About an hour after a federal judge issued a temporary restraining order for Terrence Shannon Jr., Illinois’ star basketball player was reinstated to the team.
“We have received the Court’s Order,” UI spokesperson Robin Kaler shared in a statement to The Champaign Room. “Effective immediately, Terrence Shannon Jr. has been reinstated to full status as a University student-athlete and will be eligible for basketball practice and competition. We will continue to review the Court Order and monitor the case.”
Earlier this month, Shannon’s legal team filed a lawsuit against the University of Illinois Board of Trustees. The complaint filed Jan. 8 said Shannon “maintains his innocence” and that the university has “served as judge, jury, and executioner” by suspending him indefinitely on Dec. 28, 2023.
Federal judge Colleen Lawless’ decision comes one day after Shannon waived his first appearance in a Douglas Co., Kansas court, after he was charged with rape in December in connection to an incident in September in Lawrence, when Shannon was visiting Kansas for Illinois’ football game against the Jayhawks.
FROM THE OPINION: Shannon v. Board of Trustees of Univ. of Illinois, et al:— Mitch Gilfillan (@mitchgilfillan) January 19, 2024
Judge Lawless: “Given that Plaintiff’s (TSJ) projected draft position fell 17 spots into the second round one week after he was suspended, his continued suspension almost certainly means Plaintiff’s…
In Judge Lawless’ statement, she acknowledged the NBA draft stock of Shannon.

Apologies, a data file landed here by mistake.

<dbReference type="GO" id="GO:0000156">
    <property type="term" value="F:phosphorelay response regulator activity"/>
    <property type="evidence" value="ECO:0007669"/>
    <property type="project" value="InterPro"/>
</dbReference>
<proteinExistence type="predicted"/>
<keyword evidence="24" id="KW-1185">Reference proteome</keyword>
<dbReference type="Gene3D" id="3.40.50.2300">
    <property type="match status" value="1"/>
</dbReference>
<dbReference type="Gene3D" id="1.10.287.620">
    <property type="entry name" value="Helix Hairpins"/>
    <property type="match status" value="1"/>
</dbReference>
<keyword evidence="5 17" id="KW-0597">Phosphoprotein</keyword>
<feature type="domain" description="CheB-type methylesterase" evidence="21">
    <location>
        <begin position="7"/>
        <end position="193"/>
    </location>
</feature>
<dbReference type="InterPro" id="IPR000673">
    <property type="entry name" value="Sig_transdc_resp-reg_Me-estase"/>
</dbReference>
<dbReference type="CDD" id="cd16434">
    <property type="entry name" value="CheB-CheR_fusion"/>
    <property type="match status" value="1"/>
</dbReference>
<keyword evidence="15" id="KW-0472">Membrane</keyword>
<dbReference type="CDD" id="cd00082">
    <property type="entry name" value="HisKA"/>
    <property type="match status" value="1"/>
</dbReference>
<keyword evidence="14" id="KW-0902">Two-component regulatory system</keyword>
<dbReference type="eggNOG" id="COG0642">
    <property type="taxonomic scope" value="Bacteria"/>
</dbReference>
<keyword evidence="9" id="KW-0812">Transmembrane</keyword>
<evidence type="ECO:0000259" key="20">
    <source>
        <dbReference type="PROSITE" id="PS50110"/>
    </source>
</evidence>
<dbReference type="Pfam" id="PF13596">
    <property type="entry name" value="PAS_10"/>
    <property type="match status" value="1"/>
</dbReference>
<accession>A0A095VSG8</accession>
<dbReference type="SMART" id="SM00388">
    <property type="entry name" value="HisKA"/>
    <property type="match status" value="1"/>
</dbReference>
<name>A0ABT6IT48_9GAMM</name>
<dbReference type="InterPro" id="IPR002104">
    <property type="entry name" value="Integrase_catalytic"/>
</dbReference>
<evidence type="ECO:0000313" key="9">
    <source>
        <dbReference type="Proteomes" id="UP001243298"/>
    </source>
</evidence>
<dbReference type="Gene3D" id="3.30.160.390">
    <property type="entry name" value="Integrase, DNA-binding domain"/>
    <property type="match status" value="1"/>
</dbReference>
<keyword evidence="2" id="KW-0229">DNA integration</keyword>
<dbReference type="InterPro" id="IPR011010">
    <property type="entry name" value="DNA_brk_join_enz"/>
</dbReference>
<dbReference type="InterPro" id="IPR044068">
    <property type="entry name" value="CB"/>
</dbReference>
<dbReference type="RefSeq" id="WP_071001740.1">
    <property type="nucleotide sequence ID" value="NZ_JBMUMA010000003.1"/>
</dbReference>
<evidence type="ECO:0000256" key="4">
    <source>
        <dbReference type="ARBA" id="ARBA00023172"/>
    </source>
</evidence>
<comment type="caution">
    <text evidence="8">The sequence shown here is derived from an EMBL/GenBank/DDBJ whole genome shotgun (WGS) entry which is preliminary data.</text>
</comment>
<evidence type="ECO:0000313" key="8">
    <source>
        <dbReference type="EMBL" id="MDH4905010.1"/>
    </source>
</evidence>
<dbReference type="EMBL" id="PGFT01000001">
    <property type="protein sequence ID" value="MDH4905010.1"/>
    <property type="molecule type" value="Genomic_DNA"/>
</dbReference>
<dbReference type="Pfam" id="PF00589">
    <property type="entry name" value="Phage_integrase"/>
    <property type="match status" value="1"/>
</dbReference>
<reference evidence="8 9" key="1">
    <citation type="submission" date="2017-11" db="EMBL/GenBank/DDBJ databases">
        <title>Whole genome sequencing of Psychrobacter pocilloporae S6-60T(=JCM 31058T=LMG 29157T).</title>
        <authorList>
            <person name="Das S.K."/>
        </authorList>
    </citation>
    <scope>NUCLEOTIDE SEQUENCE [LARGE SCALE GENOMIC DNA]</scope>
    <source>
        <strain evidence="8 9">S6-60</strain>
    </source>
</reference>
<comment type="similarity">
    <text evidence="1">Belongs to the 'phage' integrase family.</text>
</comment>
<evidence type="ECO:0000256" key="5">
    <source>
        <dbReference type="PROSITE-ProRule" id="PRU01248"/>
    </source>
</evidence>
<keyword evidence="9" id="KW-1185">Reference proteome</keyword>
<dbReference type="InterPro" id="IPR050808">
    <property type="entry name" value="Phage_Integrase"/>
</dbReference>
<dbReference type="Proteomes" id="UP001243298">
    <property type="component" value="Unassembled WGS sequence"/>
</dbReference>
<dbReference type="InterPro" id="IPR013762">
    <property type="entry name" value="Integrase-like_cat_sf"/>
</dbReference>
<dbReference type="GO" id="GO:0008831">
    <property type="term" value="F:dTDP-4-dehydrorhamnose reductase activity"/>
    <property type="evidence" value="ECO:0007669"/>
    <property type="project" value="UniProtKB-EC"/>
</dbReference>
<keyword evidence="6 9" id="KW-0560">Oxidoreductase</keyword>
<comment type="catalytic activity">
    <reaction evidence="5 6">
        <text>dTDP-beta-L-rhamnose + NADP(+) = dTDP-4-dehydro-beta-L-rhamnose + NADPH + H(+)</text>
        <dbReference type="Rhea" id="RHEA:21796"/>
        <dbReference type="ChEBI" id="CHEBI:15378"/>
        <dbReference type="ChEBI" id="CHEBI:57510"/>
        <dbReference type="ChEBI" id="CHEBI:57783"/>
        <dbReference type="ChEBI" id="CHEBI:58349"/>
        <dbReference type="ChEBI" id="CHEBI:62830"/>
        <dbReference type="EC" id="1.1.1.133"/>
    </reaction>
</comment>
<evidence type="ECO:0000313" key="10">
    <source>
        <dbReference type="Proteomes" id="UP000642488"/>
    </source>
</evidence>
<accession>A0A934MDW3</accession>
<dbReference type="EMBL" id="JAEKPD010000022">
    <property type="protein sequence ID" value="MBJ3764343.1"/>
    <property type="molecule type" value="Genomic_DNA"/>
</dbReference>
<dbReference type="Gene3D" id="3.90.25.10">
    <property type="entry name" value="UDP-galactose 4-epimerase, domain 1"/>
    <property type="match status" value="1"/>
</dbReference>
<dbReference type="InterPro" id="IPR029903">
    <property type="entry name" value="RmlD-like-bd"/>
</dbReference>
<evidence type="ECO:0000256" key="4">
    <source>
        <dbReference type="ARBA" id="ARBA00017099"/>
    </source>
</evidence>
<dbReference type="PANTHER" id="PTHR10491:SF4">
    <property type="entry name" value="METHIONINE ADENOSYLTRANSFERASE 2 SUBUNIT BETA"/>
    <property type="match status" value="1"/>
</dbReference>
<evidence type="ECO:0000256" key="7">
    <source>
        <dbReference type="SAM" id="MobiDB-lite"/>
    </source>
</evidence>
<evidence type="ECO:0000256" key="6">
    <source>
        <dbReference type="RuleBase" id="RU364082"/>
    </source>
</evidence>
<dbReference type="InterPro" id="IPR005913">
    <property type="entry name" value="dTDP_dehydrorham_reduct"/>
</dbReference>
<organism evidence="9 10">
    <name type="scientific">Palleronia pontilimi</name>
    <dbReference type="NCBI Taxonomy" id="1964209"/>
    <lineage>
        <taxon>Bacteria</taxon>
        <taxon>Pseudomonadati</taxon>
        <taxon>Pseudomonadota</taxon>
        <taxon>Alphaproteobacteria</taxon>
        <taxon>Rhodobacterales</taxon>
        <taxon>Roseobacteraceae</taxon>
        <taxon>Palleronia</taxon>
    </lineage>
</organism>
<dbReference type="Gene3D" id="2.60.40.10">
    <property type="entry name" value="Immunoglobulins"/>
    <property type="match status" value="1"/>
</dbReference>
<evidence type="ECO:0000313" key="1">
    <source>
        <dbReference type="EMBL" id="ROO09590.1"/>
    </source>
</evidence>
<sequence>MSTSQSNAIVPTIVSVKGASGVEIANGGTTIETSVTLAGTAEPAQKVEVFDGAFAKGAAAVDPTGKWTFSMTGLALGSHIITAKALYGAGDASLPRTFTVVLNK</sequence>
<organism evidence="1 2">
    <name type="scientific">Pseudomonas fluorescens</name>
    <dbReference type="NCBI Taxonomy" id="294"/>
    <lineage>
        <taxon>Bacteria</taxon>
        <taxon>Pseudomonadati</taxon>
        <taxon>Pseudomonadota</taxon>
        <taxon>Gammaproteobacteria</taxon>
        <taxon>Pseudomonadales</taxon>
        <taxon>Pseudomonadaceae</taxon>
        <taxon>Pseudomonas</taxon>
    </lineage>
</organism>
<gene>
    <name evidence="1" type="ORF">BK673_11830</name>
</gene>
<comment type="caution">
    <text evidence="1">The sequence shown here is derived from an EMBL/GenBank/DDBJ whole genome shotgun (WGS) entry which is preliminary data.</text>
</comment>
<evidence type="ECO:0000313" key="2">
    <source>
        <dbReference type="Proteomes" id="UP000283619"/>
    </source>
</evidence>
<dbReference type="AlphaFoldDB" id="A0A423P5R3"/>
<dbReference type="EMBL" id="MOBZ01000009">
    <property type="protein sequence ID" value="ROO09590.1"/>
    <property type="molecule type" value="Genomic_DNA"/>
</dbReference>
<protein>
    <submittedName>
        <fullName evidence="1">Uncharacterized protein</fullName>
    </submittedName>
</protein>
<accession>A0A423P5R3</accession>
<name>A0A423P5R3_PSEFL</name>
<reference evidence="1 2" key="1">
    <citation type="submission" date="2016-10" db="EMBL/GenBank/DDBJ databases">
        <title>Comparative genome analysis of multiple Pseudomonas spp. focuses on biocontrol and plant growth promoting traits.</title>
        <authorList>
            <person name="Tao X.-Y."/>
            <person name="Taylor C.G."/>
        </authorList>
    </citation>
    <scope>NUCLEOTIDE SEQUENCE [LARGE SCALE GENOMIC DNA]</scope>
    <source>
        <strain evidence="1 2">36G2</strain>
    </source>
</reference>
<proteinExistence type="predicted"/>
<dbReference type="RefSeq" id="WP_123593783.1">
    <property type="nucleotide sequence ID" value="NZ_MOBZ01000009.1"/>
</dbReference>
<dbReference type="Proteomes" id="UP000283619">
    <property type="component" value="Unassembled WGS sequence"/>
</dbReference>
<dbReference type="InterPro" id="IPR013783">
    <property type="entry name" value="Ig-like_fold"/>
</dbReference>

“Given that Plaintiff’s (TSJ) projected draft position fell 17 spots into the second round one week after he was suspended, his continued suspension almost certainly means Plaintiff’s draft position will continue to plummet and increases the likelihood he will not be selected in the June 2024 draft,” Lawless said.
TSJ’s position in and potential to be drafted has been a focal point of the TRO lawsuit.
In his letter to the University of Illinois student-athlete conduct panel, which consists of athletic director Josh Whitman and two others, Shannon emphasized the importance of returning not just to his team but to his possible professional career, saying, “My life as I know it will be ruined.”
“My opportunity to showcase my work ethic, commitment, and talent will be eliminated. So, too, will the opportunity to play this game professionally,” he said. “The harm I will suffer from a summary suspension cannot be reversed.”
Since his suspension, Shannon has fallen to the second rounds or out of the draft altogether in most draft boards, like Bleacher Report’s mock draft from Thursday.
“I am grateful for the opportunity to re-join my teammates and get back to work,” Shannon tweeted Friday afternoon after the judge’s ruling.
The Illinois Fighting Illini sit third in the Big Ten Conference and 14th in the AP Top 25.
With the university’s announcement, Shannon is now eligible to return for No. 14 Illinois on Sunday when the Illini (13-4, 4-2 Big Ten) host Rutgers.